Despair in the Diamond Market

Isaac Mostovicz writes that diamonds as investments could destabolize the market...

Chaim Even-Zohar’s latest memo reveals the diamond industry in despair. At the moment Diamonds are not being sold to the market of consumer and what we see is inter-trading only. Banks do not see new money coming in, and while they hail the fact that debt went down by 20%, how much was due to real sales and how much was due to squeezing the empty pockets of the industry? The cancer has reached the producers, who act irresponsibly and pour billions of dollars into the market with the only short-term goal of survival. Alrosa lost half a billion dollars this year and De Beers struggles to finance its debt. All in all, somewhere along the line the industry forgot the consumer.

We all know the truth about diamonds for investment (short answer: they’re not), but the new trend that big players want to establish just shows their level of despair, trying to play on the world’s ignorance. This is not the first time that the trade, championed by De Beers, has done so. The world has believed that “all diamonds come from De Beers” and if you do not have a De Beers diamond, something is wrong with your diamond. I do not blame De Beers for not correcting this perception, but they were happy with this ignorance. What we see now, this attempt to attract investors, is something really dangerous. This raises some painful memories. During the heydays of the diamond boom before 1980, a Belgian worker decided to buy some diamonds for investment. When he came to us some ten years later with his parcel, we looked at it and literally had tears in our eyes. Here was a hard worker with a permanent layer of dirt under his nails and who had bought diamonds with full faith that his purchase was a good value that would appreciate. In actuality if he got 5% of his investment, he would have been lucky.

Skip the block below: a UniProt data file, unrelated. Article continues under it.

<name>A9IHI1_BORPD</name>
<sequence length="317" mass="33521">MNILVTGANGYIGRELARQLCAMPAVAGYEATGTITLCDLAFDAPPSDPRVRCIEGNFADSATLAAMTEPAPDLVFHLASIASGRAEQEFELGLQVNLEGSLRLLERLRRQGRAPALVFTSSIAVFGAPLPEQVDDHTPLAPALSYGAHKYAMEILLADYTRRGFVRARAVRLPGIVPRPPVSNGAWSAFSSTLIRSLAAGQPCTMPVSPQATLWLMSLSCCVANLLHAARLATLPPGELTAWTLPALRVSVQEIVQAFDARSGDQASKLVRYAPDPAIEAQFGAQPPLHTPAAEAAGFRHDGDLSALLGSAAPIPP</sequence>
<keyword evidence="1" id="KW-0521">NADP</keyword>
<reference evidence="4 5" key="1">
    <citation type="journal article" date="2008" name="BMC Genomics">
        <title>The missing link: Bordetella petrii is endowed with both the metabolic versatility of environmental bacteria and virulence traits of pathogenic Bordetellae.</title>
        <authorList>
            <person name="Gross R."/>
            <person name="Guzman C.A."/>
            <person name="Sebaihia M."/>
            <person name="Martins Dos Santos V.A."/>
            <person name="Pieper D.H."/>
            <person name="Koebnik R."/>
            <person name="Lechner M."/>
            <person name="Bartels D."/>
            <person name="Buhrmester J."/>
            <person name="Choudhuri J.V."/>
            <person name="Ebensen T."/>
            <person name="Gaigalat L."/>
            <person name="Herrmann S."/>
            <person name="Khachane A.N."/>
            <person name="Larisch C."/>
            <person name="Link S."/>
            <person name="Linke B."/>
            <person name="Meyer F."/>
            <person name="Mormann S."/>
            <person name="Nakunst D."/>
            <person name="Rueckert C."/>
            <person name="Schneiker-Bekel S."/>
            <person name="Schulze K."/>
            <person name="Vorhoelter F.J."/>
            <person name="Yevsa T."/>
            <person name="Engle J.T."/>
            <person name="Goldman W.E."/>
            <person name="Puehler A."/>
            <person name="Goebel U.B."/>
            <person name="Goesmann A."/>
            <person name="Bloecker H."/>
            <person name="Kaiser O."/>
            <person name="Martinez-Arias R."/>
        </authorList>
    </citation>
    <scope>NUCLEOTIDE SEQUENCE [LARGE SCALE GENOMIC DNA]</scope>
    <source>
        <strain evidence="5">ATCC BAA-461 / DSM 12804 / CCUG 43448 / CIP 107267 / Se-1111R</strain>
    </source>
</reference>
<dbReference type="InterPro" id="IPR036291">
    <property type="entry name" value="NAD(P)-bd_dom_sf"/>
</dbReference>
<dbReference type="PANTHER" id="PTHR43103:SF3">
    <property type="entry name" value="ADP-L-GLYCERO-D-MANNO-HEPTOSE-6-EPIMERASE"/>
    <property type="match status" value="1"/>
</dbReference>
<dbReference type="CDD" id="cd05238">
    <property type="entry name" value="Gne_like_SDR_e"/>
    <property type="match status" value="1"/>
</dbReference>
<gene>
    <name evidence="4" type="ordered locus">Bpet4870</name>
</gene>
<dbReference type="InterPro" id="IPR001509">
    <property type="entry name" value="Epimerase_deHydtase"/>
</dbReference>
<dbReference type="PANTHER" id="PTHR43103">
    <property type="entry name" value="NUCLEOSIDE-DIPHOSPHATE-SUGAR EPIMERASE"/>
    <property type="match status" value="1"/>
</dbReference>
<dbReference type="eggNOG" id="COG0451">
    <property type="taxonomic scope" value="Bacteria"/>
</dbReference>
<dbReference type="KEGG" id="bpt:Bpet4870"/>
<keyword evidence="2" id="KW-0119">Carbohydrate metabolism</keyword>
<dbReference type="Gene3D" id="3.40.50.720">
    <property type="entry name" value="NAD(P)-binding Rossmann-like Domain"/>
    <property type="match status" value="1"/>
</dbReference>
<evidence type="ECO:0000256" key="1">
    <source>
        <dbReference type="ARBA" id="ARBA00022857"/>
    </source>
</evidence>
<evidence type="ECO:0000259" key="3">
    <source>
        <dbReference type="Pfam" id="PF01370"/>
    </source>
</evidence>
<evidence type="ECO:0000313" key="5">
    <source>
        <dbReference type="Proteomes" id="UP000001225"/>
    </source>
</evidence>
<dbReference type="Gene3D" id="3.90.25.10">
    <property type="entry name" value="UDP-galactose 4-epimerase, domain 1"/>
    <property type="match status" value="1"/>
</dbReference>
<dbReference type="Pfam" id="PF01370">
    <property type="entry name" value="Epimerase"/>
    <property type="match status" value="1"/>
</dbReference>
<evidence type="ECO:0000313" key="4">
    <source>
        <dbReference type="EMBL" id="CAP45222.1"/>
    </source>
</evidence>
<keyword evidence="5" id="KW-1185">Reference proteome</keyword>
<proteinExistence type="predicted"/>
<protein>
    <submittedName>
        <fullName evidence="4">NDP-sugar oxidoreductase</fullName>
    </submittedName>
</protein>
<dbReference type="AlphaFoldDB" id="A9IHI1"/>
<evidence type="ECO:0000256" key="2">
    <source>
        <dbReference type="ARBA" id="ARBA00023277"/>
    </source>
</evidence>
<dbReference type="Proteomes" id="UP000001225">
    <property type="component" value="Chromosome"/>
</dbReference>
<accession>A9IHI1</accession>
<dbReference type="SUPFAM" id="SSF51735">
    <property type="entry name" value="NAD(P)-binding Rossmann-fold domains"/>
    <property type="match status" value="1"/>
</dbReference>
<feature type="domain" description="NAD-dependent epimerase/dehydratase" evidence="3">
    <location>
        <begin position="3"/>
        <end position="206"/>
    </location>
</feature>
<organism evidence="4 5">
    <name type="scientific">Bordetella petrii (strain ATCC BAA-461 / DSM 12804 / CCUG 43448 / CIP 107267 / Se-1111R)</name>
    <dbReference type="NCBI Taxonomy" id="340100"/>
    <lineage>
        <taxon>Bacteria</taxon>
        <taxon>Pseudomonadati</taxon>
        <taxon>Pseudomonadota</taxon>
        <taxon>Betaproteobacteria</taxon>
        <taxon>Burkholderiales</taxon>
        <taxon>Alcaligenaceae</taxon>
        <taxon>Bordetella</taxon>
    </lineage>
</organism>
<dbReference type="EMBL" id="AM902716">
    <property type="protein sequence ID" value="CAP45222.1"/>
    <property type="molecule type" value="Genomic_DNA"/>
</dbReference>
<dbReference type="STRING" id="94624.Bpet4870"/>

This was not an isolated case–I have a personal example: When my uncle left our company in 1975, he took, as part his compensation, a few parcels of polished goods that were estimated well below market price. When he tried to sell these goods twenty years later, he hardly recovered his investment even after repolishing and regrading many of the goods.

We also can’t forget the $1 trillion of goods at market price that are in the hands of consumers — these goods will be worth much less when consumers try to dispose of them. Jewellers pay about a third less on average for the same goods when going to their suppliers. When they buy from the consumer market, they pay a lot less for several reasons: they have to pay cash, the goods won’t always sell easily, and sourcing from the consumer market is not always steady.

On top of this, the jewellers’ market is very narrow and quite often they will try to move it up the supply chain to their supplier or supplier’s supplier, reducing the value they can offer even further. If the market tries to market diamonds for investment, they are literally cheating the market. Most of the goods that will be sold will fetch only a fraction of the investment when they are resold, even without any more mining. And even extraordinary large and special diamonds, which might have been a good investment in the past, won’t be a good investment if many of them are sold later on at lost or close to par.

You say of this article...

Bookmark and Share